Last week thousands of shiny sales and marketing solutions were on display at Dreamforce ’16. I couldn’t be happier or more supportive of what technology is doing for B2B sales, and yet something is bothering me. Despite the endless opportunities to better our craft, we seem to have neglected something…
Here we stand, armed to the teeth with tools that help us sell and market more effectively. Perhaps you’ve mapped the purchase process, identified customer personas, and inked some content oozing with thought leadership. Maybe you invested in predictive analytics to help guide sellers to the appropriate opportunities, heck I’m notified when a prospect opens my email, from what device, and where!
What we’ve neglected isn’t our ability to sell and market more effectively, but rather our customer’s ability to buy more effectively.
If you attended, I hope you had the opportunity to see Brent Adamson‘s session, CEB: The End of Customer Empowerment. Recent research from CEB concludes that customers have shifted from being empowered with more options and more information, to actually being overwhelmed. Customers not only struggle to sift through too much information and too many solutions, but they then have a to win-over an ever growing list of internal decision-makers. So what’s the toll? According to B2B customers polled by CEB the average purchase decision takes 97% longer than anticipated. If the customer thought it would take 3 months it actually took them 6 months, a 6 month forecast took 1 year, and 1 year actually took 2 years! We see and feel this phenomena every day. How is this impacting sales and technical resource allocation for customers that are simply “educating” themselves? How valuable is this conversation for the seller, for your organization?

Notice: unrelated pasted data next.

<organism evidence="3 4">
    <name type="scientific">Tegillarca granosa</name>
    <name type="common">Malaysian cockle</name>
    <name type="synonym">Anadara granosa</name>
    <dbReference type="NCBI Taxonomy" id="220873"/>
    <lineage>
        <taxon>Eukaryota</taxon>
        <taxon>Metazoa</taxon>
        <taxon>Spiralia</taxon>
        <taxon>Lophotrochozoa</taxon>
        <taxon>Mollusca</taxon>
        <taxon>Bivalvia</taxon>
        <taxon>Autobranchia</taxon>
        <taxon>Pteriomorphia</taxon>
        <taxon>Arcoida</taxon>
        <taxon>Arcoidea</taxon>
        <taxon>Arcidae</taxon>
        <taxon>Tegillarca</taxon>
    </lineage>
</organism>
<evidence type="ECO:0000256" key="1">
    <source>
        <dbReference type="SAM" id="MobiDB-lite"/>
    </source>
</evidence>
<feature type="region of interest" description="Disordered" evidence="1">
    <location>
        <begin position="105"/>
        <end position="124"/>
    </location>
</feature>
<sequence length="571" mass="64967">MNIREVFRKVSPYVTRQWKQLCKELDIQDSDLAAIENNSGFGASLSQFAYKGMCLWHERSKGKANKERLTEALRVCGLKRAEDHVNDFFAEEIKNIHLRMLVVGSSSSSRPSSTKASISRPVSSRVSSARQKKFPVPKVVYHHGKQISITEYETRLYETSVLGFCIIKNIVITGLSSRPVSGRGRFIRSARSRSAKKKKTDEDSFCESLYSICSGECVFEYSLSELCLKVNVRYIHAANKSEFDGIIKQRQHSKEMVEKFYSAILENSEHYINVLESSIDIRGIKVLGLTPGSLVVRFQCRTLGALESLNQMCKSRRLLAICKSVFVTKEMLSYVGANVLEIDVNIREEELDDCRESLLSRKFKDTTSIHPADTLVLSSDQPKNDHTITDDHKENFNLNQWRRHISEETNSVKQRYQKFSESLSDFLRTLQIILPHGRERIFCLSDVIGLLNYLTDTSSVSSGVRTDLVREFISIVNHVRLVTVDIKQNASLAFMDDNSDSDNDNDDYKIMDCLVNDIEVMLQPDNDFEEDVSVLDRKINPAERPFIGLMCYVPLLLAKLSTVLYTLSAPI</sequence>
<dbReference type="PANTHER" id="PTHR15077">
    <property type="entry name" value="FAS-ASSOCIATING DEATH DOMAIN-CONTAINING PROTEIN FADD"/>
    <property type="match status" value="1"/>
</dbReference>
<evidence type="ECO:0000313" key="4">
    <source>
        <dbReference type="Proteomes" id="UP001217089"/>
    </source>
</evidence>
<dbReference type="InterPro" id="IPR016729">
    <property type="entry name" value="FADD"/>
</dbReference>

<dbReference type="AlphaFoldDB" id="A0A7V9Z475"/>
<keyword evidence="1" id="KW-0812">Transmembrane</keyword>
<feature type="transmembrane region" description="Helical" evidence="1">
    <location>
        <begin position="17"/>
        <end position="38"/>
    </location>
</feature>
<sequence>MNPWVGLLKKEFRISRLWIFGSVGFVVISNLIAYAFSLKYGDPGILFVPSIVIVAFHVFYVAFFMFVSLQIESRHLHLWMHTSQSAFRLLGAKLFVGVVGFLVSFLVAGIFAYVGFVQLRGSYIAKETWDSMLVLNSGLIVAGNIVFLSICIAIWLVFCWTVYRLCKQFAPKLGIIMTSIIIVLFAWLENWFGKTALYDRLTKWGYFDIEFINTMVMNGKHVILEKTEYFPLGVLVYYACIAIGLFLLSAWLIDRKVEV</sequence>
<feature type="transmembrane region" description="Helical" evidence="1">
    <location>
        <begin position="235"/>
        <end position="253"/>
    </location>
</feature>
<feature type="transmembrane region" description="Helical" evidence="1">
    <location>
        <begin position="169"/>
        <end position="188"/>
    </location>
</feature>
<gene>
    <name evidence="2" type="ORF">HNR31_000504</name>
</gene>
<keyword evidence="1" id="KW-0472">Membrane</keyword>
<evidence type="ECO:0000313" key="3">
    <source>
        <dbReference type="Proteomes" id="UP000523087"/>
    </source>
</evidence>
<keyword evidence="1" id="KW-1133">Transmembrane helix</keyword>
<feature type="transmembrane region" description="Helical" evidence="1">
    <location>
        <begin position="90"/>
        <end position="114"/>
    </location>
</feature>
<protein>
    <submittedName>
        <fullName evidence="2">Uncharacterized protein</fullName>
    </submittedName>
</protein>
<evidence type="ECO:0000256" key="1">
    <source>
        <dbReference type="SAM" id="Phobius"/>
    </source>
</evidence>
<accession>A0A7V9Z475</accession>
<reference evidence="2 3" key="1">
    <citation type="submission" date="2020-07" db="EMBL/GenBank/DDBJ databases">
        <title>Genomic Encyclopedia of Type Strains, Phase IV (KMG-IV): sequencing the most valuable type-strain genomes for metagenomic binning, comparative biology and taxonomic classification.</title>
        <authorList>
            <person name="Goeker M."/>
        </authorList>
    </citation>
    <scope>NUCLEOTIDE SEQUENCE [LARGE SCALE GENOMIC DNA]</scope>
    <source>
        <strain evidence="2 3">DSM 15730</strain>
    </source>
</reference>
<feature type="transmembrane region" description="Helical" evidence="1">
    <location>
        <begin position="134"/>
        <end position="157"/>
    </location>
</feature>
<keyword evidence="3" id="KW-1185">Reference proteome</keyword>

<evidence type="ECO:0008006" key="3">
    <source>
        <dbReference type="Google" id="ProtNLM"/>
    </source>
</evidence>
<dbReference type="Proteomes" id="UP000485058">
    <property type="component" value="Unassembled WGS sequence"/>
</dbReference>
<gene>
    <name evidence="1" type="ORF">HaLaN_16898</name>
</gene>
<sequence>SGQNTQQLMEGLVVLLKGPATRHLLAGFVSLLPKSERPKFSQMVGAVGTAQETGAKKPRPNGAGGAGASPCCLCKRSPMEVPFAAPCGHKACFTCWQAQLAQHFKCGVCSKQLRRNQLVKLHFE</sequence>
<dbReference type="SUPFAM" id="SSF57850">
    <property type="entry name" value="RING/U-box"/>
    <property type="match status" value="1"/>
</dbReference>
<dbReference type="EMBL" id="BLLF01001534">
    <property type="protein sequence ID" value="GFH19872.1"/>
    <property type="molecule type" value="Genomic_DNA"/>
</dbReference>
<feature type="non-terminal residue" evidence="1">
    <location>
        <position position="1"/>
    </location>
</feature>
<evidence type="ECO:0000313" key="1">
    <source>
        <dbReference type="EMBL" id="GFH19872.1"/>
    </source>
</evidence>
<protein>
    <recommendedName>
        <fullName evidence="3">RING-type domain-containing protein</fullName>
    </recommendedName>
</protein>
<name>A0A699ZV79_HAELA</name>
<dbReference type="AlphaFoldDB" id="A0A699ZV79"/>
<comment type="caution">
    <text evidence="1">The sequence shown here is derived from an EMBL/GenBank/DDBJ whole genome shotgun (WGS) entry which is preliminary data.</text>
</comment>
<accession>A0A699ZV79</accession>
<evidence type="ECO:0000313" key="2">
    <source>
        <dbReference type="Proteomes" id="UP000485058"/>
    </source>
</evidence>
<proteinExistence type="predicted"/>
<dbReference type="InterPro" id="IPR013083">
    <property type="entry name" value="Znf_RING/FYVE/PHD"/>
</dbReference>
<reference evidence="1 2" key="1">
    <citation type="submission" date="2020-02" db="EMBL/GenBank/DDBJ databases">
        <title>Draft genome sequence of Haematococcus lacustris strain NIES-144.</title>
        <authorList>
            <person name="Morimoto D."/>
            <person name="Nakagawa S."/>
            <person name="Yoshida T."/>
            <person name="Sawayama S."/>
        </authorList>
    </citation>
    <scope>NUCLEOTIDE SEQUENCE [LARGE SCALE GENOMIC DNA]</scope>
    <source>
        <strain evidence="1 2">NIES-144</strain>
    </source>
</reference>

This is where all of our tools run into a brick wall. With so much variability its difficult to ensure our prospects get relevant information. Too many options and too much information impede our ability to support customers. The possibility matrix is just too much.
Personalization efforts are the first casualty. It’s difficult and costly to map the buyer journey, build content for each stage, and deliver it to a multitude of channels. We simply cannot account for every possible incarnation. This is also why personalization really only exists at the top of the funnel and shallowly. It can drive leads but not much else. For example, a personalized email or ad drives a prospect to a static webpage not relevant to their interest, and that opportunity is lost forever. We also find it difficult to balance the level of personalization across stakeholders with their own unique interests, responsibilities and KPIs. All too often personalization dilutes core business issues, and if a deal is reached, it’s for less scope than initially proposed.
What we need is a technology that allows customers to personalize the experience by choosing their own adventure. We need a platform that allows each stakeholder to see the message and content most relevant to them, in real-time, without ever speaking with you. We need a tool that helps us help our customers reach agreement by aligning their buying group around shared problems and understandings. That’s what we’re dreaming up at Consensus. Click here to see it in action. I look forward to reading your thoughts below.
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